Indexed on: 09 Jun '09Published on: 09 Jun '09Published in: Biological Mass Spectrometry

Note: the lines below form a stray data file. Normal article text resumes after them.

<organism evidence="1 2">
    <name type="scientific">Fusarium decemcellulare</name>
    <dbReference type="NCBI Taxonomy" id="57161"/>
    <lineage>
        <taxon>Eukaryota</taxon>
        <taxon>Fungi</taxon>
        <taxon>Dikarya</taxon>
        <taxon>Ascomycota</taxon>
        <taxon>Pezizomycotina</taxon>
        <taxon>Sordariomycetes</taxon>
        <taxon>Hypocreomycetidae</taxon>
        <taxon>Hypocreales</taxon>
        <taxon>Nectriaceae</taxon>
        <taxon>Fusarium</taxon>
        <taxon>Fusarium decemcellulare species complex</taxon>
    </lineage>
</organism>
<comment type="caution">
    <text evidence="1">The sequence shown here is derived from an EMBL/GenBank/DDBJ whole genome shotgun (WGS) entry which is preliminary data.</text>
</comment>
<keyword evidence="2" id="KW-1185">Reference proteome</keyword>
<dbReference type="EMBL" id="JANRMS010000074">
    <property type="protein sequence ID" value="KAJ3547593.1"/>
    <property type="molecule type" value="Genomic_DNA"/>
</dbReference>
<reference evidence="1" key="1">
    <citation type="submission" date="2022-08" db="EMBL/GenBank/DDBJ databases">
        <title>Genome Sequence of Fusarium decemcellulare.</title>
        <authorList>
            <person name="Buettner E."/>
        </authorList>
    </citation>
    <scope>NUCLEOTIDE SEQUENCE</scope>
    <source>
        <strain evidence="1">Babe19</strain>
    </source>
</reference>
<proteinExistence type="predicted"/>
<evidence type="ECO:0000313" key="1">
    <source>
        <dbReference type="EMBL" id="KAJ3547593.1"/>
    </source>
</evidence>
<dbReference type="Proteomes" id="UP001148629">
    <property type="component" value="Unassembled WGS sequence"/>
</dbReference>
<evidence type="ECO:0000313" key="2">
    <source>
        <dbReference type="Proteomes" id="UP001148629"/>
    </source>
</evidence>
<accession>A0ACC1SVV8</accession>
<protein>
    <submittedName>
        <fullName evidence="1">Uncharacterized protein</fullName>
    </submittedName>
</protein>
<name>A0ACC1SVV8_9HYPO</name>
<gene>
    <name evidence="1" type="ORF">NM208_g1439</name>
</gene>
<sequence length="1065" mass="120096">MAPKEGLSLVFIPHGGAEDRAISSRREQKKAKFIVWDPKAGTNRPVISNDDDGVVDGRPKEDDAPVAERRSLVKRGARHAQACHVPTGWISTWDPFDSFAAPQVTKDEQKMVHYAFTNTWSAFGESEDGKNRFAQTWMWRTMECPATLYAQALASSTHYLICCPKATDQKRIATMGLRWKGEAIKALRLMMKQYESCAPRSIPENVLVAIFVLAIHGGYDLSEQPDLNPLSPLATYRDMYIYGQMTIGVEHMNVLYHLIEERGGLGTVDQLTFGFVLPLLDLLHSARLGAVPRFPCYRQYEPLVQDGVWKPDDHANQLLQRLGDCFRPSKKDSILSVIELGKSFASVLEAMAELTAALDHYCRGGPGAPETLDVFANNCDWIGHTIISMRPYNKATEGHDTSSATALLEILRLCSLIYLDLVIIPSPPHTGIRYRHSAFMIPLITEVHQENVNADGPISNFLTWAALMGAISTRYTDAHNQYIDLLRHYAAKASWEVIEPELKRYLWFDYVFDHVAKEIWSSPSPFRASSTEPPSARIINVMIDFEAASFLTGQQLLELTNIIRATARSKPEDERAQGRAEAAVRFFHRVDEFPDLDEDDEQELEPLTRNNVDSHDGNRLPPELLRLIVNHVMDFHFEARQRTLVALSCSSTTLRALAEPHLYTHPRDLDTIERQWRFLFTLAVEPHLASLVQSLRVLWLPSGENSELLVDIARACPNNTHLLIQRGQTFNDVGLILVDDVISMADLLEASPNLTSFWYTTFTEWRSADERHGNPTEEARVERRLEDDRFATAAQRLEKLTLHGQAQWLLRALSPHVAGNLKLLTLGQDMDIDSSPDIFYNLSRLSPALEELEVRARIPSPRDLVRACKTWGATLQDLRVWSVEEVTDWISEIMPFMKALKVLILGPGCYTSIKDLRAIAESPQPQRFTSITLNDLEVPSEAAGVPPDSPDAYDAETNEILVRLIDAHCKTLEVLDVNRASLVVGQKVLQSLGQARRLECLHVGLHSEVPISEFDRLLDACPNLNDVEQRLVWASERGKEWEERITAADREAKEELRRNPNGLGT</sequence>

Reversible phosphorylation is a key event in many biological processes and is therefore a much studied phenomenon. The mass spectrometric (MS) analysis of phosphorylation is challenged by the substoichiometric levels of phosphorylation and the lability of the phosphate group in collision-induced dissociation (CID). Here, we review the fragmentation behaviour of phosphorylated peptides in MS and discuss several MS approaches that have been developed to improve and facilitate the analysis of phosphorylated peptides. CID of phosphopeptides typically results in spectra dominated by a neutral loss of the phosphate group. Several proposed mechanisms for this neutral loss and several factors affecting the extent at which this occurs are discussed. Approaches are described to interpret such neutral loss-dominated spectra to identify the phosphopeptide and localize the phosphorylation site. Methods using additional activation, such as MS(3) and multistage activation (MSA), have been designed to generate more sequence-informative fragments from the ion produced by the neutral loss. The characteristics and benefits of these methods are reviewed together with approaches using phosphopeptide derivatization or specific MS scan modes. Additionally, electron-driven dissociation methods by electron capture dissociation (ECD) or electron transfer dissociation (ETD) and their application in phosphopeptide analysis are evaluated. Finally, these techniques are put into perspective for their use in large-scale phosphoproteomics studies.